Tuesday, January 13, 2015

Crocodile bile

In the news recently was the tragic tale of many people killed of hospitalized because of accidental consumption of crocodile bile in beer served after a funeral.

To cite the article in Forbes:
Crocodile bile is literally the digestive juice from the gall bladders of the Nile crocodile, Crocodylus niloticus. Its use traces back to witchcraft accusations in 1899, according to Professor N.Z. Nyazema, in the Department of Clinical Pharmacology at the University of Zimbabwe, writing in the Central African Journal of Medicine in 1984 and 1985. The university, in Harare, is about 300 miles southwest across the Mozambique border from where the poisonings occurred.
Bile contains detergent molecules, called bile salts or bile acids, that animals use to dissolve or emulsify fats. They also bind to hormone receptors that regulate their own production. But more simply, bile salts or bile acids could conceivably be quite toxic in very high concentrations, as would any strong detergent. However, this isn’t consistent with the amounts allegedly used in traditional poisoning cases.
Professor Nyzema explains,
It is widely believed that the bile from the gall bladder of a crocodile is very poisonous. The bile nduru is used as poison which is added to beer or stiff porridge, sadza, of an unsuspecting victim. It is not easy to buy this poison neither is it easy for anyone to kill a crocodile solely for the purpose of obtaining the bile. But with a good fee one can obtain some of the poison from a special n’anga [a traditional healer of the Zimbabwean Shona tribe]. At times the n’anga may undertake to poison the victim thus adding mystery to the ingredients of the poison. It is reported that the poisoning occurs at special occasions like beer drinking: The nduru is said to be introduced into the beer by dipping the finger or nail where a small amount is placed: This will suffice for the purpose. The unfortunate victim is supposed to die within 24 hours. The poison is supposed to manifest itself when the patient develops pains mainly in the abdomen.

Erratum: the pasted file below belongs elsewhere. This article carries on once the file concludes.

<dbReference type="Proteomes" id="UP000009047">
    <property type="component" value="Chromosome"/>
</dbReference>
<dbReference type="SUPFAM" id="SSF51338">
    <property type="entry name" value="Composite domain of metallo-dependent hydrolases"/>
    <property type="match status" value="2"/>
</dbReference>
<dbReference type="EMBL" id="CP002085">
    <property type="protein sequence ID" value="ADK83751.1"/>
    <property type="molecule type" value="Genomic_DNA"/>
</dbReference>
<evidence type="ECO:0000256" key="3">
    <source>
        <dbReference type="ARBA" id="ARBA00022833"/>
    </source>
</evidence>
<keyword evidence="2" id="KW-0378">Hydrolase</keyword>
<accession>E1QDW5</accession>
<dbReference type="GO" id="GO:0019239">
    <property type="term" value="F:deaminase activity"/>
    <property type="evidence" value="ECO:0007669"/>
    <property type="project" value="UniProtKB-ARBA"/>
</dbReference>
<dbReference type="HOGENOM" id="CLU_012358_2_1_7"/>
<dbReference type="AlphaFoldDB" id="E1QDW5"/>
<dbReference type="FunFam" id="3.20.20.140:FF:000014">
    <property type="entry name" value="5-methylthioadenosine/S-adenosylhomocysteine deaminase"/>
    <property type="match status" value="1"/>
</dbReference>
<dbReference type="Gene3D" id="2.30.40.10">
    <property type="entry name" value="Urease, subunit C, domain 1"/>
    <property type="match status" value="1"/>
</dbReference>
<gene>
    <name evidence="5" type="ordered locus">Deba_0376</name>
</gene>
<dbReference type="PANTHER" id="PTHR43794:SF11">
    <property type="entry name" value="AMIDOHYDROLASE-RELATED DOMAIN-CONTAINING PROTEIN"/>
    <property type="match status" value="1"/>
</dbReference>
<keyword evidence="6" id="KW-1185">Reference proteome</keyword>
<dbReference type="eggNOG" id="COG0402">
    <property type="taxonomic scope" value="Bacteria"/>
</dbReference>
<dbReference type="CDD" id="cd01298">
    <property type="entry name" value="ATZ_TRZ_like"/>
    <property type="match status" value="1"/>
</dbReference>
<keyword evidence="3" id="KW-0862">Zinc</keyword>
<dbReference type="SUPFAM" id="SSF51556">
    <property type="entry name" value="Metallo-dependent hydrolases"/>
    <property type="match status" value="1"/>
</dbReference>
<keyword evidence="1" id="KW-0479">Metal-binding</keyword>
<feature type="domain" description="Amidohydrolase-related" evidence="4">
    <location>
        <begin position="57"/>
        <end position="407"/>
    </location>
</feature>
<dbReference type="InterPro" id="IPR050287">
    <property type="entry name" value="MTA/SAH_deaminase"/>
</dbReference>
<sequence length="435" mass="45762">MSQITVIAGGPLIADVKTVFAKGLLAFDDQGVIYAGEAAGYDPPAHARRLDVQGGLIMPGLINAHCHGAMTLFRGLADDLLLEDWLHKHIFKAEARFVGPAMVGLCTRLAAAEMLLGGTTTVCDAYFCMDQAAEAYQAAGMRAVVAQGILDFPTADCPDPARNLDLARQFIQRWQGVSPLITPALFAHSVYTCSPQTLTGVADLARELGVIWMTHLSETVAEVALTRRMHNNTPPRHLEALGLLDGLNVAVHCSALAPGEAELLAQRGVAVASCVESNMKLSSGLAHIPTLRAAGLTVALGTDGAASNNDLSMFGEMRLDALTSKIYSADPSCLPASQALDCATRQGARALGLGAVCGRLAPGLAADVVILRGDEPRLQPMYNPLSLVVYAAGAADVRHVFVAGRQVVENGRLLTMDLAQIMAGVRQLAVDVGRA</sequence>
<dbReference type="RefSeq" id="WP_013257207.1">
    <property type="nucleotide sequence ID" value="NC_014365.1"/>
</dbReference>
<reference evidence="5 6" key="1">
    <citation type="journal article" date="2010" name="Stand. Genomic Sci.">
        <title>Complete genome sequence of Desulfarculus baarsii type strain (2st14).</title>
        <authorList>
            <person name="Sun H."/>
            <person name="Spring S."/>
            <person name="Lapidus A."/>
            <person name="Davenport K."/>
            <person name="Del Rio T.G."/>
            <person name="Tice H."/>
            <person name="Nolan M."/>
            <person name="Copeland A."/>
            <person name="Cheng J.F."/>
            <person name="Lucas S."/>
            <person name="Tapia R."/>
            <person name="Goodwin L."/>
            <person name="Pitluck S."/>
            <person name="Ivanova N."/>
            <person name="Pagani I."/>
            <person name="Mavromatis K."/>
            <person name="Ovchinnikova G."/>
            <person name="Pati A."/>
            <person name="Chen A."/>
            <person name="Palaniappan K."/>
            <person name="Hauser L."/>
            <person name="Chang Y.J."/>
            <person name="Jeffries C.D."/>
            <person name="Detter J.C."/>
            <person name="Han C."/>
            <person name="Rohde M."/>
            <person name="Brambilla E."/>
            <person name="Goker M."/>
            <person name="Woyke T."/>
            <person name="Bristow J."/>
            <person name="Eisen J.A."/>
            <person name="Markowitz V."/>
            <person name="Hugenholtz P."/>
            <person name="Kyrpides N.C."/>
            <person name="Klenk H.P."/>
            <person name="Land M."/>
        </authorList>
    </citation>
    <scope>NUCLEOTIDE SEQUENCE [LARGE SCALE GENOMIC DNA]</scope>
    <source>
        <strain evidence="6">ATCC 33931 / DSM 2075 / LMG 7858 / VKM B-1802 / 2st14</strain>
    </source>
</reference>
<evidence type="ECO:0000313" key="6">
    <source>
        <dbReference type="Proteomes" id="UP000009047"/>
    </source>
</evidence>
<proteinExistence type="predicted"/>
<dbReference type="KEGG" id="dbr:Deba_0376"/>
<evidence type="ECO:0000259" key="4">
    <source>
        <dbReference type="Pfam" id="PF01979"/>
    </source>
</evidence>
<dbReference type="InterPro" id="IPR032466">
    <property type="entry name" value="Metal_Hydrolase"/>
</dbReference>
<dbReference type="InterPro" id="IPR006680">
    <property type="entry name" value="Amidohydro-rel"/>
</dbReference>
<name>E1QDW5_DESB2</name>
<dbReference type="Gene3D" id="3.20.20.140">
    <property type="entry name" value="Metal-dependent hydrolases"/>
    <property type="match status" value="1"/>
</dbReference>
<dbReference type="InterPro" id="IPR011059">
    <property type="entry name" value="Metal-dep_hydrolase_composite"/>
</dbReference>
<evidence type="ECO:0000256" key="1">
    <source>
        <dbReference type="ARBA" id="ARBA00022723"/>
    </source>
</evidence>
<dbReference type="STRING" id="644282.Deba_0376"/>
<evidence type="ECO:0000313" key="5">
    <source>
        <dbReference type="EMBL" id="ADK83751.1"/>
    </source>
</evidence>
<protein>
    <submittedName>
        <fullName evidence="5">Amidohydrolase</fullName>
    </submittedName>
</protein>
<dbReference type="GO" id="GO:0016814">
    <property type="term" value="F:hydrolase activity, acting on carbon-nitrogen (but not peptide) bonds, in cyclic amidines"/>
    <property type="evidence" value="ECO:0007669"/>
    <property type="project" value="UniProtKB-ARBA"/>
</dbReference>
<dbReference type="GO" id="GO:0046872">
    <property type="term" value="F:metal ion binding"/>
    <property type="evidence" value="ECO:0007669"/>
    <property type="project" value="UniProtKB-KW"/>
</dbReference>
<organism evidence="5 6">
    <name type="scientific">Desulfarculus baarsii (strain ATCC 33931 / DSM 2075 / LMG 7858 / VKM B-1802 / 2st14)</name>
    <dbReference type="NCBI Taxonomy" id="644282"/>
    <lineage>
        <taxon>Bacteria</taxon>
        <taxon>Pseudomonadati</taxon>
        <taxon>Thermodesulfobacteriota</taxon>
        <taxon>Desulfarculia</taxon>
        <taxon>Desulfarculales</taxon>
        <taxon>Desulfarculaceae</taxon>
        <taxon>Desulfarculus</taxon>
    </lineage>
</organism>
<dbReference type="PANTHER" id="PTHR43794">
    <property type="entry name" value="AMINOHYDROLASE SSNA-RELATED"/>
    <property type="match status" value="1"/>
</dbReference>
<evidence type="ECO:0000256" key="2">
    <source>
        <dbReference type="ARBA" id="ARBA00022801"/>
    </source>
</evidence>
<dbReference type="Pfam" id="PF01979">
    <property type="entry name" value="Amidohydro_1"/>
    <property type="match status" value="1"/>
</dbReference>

However, as the article discusses, there is not enough poison in the crocodile bile itself to kill or even injure. Rather, it seems that it is one of the other ingredients in the crocodile bile concoction that kills.

I would note that many centuries ago, Egyptian doctors were writing about crocodile poison which can can injure someone who touches it even after the crocodile's death. As I discuss here, Rabbenu Bachya on parshat Vaera (who asserts that tzrafdea are crocodiles) cited these doctors and reported this as fact. I fixed up this quote from the Revach site's translation.
"Even to this day... there is an animal called an 'Altimasa' or crocodile that lives in the Nilus. Every now and then it will come out and swallow two or three people in one shot. It cannot be killed with spears or arrows unless it is struck in its stomach. It has a poison that can harm people who touch it even after it is already dead. 
Rabbenu Bachya does not say that the poison is on its body, just that it has a poison which can injure someone who touches the crocodile after death. So this might be a reference to the same.

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